A Bible Hill, N.S., boy owns a rare breed of goat that faints when she gets scared.

“She's a miniature silky fainting goat, which means, fainting goats when they get scared or excited, they just tense up and fall over,” said goat owner Xavier LeBlanc.

When LeBlanc’s goat, Daisy, gets startled, her legs will stiffen and she falls to the ground.

The condition is hereditary and not painful. It's not contagious, and there's even a scientific explanation for it.

“In animals, there's a sodium and a chloride that is involved in muscle tensing and relaxation, but the relaxation part has gotten a little bit screwed up,” said animal science professor Tarjei Tennessen.

In those five seconds, they will sometimes fall over. They don't actually lose consciousness, but it appears they are fainting.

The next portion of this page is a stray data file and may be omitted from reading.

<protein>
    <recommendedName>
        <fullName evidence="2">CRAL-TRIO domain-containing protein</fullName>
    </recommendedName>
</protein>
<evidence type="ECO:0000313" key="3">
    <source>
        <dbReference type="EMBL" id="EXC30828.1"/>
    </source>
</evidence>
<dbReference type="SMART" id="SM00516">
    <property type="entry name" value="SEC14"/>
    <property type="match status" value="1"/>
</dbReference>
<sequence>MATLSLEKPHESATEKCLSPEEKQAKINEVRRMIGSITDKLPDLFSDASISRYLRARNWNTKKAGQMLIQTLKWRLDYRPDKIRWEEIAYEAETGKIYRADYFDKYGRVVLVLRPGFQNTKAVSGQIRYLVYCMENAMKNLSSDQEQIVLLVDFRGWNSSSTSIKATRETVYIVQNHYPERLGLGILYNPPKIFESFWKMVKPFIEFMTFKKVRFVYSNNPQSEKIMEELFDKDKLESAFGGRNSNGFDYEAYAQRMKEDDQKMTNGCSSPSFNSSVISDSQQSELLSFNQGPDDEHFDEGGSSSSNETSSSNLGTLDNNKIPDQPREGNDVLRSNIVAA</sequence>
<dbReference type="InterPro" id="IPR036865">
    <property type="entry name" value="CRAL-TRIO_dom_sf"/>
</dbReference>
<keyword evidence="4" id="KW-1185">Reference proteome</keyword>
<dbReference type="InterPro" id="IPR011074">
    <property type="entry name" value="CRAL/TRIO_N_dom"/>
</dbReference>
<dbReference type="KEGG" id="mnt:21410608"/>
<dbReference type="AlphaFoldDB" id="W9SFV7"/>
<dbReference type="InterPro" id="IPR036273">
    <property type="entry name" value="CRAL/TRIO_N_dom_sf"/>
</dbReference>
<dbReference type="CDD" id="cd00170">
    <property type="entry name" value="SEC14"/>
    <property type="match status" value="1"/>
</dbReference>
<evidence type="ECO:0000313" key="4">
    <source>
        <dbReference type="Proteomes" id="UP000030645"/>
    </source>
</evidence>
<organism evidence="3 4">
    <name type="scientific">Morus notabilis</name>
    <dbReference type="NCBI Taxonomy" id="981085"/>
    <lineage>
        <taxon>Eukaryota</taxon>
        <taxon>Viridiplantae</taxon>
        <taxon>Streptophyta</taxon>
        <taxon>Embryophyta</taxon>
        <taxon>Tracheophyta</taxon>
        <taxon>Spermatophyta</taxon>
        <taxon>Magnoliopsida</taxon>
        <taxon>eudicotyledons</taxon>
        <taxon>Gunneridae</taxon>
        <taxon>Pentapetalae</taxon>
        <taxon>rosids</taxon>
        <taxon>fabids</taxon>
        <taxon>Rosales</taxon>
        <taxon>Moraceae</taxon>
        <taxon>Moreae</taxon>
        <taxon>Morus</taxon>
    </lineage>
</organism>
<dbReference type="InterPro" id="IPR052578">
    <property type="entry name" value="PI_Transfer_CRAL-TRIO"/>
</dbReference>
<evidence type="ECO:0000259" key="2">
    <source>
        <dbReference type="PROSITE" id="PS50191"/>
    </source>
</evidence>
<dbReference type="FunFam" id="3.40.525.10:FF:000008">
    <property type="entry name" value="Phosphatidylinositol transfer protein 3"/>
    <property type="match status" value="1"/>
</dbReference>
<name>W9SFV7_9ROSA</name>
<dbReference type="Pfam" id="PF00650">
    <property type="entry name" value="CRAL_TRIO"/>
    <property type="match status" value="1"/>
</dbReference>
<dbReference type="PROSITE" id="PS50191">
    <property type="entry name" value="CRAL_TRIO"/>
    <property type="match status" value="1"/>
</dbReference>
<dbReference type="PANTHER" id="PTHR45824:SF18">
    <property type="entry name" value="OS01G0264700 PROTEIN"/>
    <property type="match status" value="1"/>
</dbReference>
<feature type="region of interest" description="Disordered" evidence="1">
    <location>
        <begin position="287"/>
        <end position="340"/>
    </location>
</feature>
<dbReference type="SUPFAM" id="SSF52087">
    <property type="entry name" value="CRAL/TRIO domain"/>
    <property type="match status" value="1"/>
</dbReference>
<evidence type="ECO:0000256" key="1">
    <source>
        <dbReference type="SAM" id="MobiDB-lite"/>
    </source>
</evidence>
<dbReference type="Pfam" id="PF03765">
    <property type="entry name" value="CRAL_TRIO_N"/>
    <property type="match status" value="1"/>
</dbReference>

The goats don't always faint on demand. LeBlanc has seen daisy faint, but has never been able to have it happen when he wants her to.

“Sometimes it's kind of annoying because every time they do, we don't have a camera ready to catch it,” he said.

While it may be fun to look at, experts say it's a good thing the genetic trait is quite rare.

“In nature, the survival value of this wonderful condition is zero because you can imagine, the lion springs, the animal goes tonic, and very conveniently collapses on the ground and is eaten up,” said Tennessen.

Fainting or not, LeBlanc is just happy to have his Daisy.

With files from CTV Atlantic’s Dan MacIntosh.